Julian May






Second in the Galactic Milieu Trilogy
Ballantine Books, Reissue 1995
Reviewed by Joy Calderwood

Science Fiction

The little girl who will become Saint Illusio Diamond Mask is so frightened of her mind powers that she keeps them hidden unreachably away. They might never have been released if it wasnít for the murder of her mother by the predatory group mind named Hydra.

Dorothea is what they call a latent. She has one of the strongest sets of mind powers known among humans, but they are unusable, except for a mental shield so strong that doctors with the power of mind healing canít get through it no matter how they hammer. They have caused little Dorothea a great deal of pain without making any progress whatever in bringing her powers to the surface. It is finally love, not the determination of her relatives, that makes it worthwhile for her to express her abilities.

We learn throughout DIAMOND MASK that Dorothea is not the only person reluctant to submit to the educational methods of the Galactic Milieu. There is a growing Rebel movement, made up of humans who fear Unity, the mental mingling that is predicted for their race when they reach the crucial population of ten billion. No one among the exotic races of the Milieu has been able to adequately explain Unity. Humans are sharply divided among those who long for a sense of union with all other Milieu members, and those who interpret it as a loss of individuality and privacy. The mental monster known as Fury is encouraging the Rebels, influencing key people, determined to rule a human empire free of domination by the exotic races of the Milieu.

Jack the Bodiless and his brother Marc Remillard are maturing. Marc cares for nothing but his CE technology, a means of mechanically enhancing mind power. His equipment is strongly disapproved of by the Milieu, but he controls earthquakes with it, so it has not been outlawed. Jack works with Marc, but his interests are broader. For instance, he has learned of the existence of a girl near his own age, equal to him in power. His attempts to talk to Dorothea across broad expanses of space get their relationship very much off on the wrong foot.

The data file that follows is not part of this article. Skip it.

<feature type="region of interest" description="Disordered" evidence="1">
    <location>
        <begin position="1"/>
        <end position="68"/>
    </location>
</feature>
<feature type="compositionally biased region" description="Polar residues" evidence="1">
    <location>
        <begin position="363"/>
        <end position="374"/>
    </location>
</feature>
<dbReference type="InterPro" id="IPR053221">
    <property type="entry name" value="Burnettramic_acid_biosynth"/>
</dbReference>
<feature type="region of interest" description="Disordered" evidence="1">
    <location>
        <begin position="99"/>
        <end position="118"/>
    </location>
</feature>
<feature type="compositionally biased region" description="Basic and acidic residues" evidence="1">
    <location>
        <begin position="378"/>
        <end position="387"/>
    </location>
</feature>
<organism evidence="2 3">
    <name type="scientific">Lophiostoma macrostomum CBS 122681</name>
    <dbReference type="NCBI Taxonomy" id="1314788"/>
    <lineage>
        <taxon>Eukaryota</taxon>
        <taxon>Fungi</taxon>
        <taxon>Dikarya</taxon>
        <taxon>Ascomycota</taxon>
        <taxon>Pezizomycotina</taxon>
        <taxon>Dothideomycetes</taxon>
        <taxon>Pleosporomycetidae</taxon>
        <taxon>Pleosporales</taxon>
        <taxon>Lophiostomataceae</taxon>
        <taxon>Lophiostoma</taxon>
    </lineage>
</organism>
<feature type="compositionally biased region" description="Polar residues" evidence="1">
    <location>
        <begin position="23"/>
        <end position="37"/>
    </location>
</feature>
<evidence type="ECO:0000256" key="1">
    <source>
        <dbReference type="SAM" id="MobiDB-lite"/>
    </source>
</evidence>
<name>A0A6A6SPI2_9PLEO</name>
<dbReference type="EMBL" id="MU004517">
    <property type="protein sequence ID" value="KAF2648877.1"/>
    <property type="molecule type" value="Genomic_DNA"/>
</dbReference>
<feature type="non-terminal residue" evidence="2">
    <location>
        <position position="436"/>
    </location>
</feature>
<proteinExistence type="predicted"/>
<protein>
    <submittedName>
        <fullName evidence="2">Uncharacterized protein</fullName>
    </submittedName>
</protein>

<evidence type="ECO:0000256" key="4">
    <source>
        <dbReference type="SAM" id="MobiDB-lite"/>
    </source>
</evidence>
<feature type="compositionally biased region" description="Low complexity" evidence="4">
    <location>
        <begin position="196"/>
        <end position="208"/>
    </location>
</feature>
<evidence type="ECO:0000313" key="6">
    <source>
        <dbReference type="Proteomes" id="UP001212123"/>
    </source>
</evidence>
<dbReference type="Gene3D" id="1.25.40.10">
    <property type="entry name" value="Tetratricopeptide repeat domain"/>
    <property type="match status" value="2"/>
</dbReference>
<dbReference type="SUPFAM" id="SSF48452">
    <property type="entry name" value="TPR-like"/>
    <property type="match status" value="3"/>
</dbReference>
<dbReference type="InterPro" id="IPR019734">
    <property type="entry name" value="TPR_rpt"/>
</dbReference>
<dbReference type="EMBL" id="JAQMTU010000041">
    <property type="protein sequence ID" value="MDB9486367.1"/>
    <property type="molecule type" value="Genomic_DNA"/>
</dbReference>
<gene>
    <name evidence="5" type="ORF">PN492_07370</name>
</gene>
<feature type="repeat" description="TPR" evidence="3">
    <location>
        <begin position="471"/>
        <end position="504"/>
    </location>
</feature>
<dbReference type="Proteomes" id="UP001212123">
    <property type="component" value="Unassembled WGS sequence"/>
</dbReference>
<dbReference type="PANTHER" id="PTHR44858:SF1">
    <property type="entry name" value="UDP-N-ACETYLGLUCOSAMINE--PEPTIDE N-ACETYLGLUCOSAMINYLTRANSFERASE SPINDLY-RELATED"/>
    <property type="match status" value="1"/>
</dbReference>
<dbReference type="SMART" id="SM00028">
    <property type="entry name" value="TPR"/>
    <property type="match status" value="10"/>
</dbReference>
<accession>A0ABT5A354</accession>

DIAMOND MASK is principally the story of Dorothea, but her early life brings to light the things that are most wrong with the Galactic Milieuís handling of humans. It is easy for us to generalize from Dorotheaís example, to see why the Rebels feel as they do. Author Julian May does not intend for us to condemn either side Ė yet. She shows the tide of human thought very much as it might result from these circumstances. Where matters go awry is in those places where Fury is taking a hand, turning human leaders in new directions that may be fatal for mankind. 

DIAMOND MASK has an element of the horror novel which is missing from the rest of the nine-book series. We are given a clear picture of Hydra, the killer entity controlled by Fury. There are also a couple of scenes underground, in what amounts to a charnel house, that are not for the gentle minded. Dorotheaís determination to put an end to her motherís killers leads her into dangerous paths.

May gives us a celebratory ending in the best novel tradition. Then she adds a single dark line. It sends us racing for MAGNIFICAT, the final book of the series Ė to find out if itís true and what the hell they can do about it.

Jan 2006 Review


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